Venice Marco Polo Airport
International flights to Venice usually land at Marco Polo Airport, 8 miles from Venice (Aeroporto di Venezia Marco Polo; IATA code VCE). Easyjet operate budget flights to the airport from the UK, and British Airways also fly there, with prices which can sometimes compete with the low-cost airlines. Ryanair also fly to Treviso Airport, further away. Flight time from London is around an hour and forty minutes.
The airport is modern, busy and fairly efficient. Transport into Venice is straightforward, although services stop at night. You should think about your travel plans in advance, as travel within Venice can be time-consuming, and the location of your hotel will determine your best route from the airport.
Travel from Marco Polo Airport into Venice
Public boats and water taxis
A water taxi is by far the most romantic and glamorous way to arrive in Venice – especially if your hotel is one of the grander ones and has a water entrance. Unsurprisingly, this is a very expensive option, likely to cost from around €130. There is a desk at the airport run by the Consorzio Motoscafi Venezia where you can organise a water taxi, or you can book online in advance for a small discount.
A cheaper way to arrive in Venice by boat is to take a public ferry. A ferry service called Alilaguna runs waterbuses (motoscafi) across the lagoon to a number of the major ferry stops in Venice, including San Marco (for the St. Mark’s area), Zattere and Arsenale as well as the Lido and Murano. Check with your hotel to make sure you pick the nearest stop to your accommodation: it’s very tiring to drag cases around Venice’s alleys and over bridges. If your hotel is in an outlying location or island, such as the Lido, an Alilaguna ferry may be your most efficient means of transport.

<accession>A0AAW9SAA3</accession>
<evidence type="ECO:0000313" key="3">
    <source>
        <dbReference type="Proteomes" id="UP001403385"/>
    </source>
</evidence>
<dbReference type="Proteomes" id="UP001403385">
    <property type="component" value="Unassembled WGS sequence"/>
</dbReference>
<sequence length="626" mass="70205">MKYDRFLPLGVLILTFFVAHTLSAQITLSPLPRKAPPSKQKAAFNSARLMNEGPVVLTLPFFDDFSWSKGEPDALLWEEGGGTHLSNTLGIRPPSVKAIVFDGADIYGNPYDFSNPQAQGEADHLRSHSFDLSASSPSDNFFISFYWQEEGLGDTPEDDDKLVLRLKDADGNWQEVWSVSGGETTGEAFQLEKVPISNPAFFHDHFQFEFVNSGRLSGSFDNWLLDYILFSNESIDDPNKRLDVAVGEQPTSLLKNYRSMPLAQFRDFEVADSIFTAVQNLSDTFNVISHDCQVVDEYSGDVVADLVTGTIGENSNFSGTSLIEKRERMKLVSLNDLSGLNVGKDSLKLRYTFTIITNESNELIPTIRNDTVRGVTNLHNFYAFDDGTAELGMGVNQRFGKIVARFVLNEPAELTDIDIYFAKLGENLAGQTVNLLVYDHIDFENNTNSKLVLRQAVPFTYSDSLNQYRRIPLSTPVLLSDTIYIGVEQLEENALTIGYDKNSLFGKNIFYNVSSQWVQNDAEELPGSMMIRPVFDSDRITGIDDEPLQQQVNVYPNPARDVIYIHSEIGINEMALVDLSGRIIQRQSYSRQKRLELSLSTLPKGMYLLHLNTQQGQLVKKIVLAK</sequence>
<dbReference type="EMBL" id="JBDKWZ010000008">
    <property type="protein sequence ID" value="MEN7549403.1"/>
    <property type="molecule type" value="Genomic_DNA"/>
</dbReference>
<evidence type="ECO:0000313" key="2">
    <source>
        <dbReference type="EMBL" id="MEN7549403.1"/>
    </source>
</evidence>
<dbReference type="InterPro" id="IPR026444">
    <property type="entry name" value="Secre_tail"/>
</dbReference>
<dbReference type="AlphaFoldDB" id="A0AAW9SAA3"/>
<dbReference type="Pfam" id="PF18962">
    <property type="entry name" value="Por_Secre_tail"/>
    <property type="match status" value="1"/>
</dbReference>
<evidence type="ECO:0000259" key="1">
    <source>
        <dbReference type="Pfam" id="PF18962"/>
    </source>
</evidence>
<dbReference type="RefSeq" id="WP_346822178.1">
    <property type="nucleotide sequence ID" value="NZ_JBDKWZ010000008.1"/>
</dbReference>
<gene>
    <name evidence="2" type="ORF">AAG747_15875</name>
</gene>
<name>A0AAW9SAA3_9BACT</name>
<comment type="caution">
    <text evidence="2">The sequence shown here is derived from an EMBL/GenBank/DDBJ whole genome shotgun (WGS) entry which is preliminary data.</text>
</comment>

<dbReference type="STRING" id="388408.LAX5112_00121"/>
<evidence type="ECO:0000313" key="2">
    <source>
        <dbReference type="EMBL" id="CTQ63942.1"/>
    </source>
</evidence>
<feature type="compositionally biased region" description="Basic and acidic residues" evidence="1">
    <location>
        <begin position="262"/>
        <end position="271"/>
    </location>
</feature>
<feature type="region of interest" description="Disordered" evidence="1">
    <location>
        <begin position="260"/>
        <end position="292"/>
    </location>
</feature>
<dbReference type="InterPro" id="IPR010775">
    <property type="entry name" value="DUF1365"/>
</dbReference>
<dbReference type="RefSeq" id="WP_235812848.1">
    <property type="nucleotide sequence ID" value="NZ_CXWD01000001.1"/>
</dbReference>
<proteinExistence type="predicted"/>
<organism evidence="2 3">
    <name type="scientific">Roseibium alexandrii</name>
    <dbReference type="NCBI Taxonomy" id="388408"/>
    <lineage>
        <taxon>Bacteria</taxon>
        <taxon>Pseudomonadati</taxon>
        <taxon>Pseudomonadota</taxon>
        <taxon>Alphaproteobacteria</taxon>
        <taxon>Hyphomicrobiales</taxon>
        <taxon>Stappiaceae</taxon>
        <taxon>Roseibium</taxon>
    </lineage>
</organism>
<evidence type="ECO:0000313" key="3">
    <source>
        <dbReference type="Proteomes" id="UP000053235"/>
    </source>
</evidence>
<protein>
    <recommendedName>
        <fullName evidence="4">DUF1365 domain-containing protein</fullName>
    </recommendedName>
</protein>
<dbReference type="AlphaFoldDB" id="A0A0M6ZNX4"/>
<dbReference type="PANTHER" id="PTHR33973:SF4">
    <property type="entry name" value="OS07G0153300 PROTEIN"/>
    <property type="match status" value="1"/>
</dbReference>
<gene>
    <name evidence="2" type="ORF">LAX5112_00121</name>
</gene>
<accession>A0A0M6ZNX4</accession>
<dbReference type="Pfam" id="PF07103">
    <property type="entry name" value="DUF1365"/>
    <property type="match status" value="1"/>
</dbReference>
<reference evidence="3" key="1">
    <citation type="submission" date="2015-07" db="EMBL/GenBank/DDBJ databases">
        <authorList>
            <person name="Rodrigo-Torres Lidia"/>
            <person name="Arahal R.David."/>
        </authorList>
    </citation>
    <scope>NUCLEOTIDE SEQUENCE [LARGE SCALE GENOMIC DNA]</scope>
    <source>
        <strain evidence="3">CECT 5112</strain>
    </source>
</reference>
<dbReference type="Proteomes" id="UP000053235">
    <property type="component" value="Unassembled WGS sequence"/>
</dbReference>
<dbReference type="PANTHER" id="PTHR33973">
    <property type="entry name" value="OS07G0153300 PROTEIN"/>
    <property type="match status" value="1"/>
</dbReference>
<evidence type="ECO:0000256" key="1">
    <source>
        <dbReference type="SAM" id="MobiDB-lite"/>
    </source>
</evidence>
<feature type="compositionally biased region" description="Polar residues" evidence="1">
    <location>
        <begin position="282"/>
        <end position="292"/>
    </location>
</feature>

Alilaguna run several different routes, distinguished by colour, so make sure you catch the best one for your destination. A one-way ticket costs €15 and a return is €27; tickets can be bought at the airport ticket desk in the arrivals hall or online in advance. See our transport page for more information on travel once you get to Venice.
It takes several minutes to walk, following the signs via the upper floor of the terminal building, to the ferry stops on the lagoon shore. Tickets for the ferries can be bought at desks in the arrivals hall and also by the jetty.
Bus services into Venice
The cheapest transport from the airport into Venice is by bus, and there are two options which link Marco Polo Airport with Piazzale Roma (this is as far into Venice as you can get with land transport). Piazzale Roma is in the corner of Venice alongside the lagoon’s road-bridge. Unless you are staying nearby, you will then need to use Venice’s public boat services to continue your journey – this is why the Alilaguna ferry from the airport is often a quicker option.
Buses depart from a row of stops opposite the exits to the airport building; there are electronic departures boards.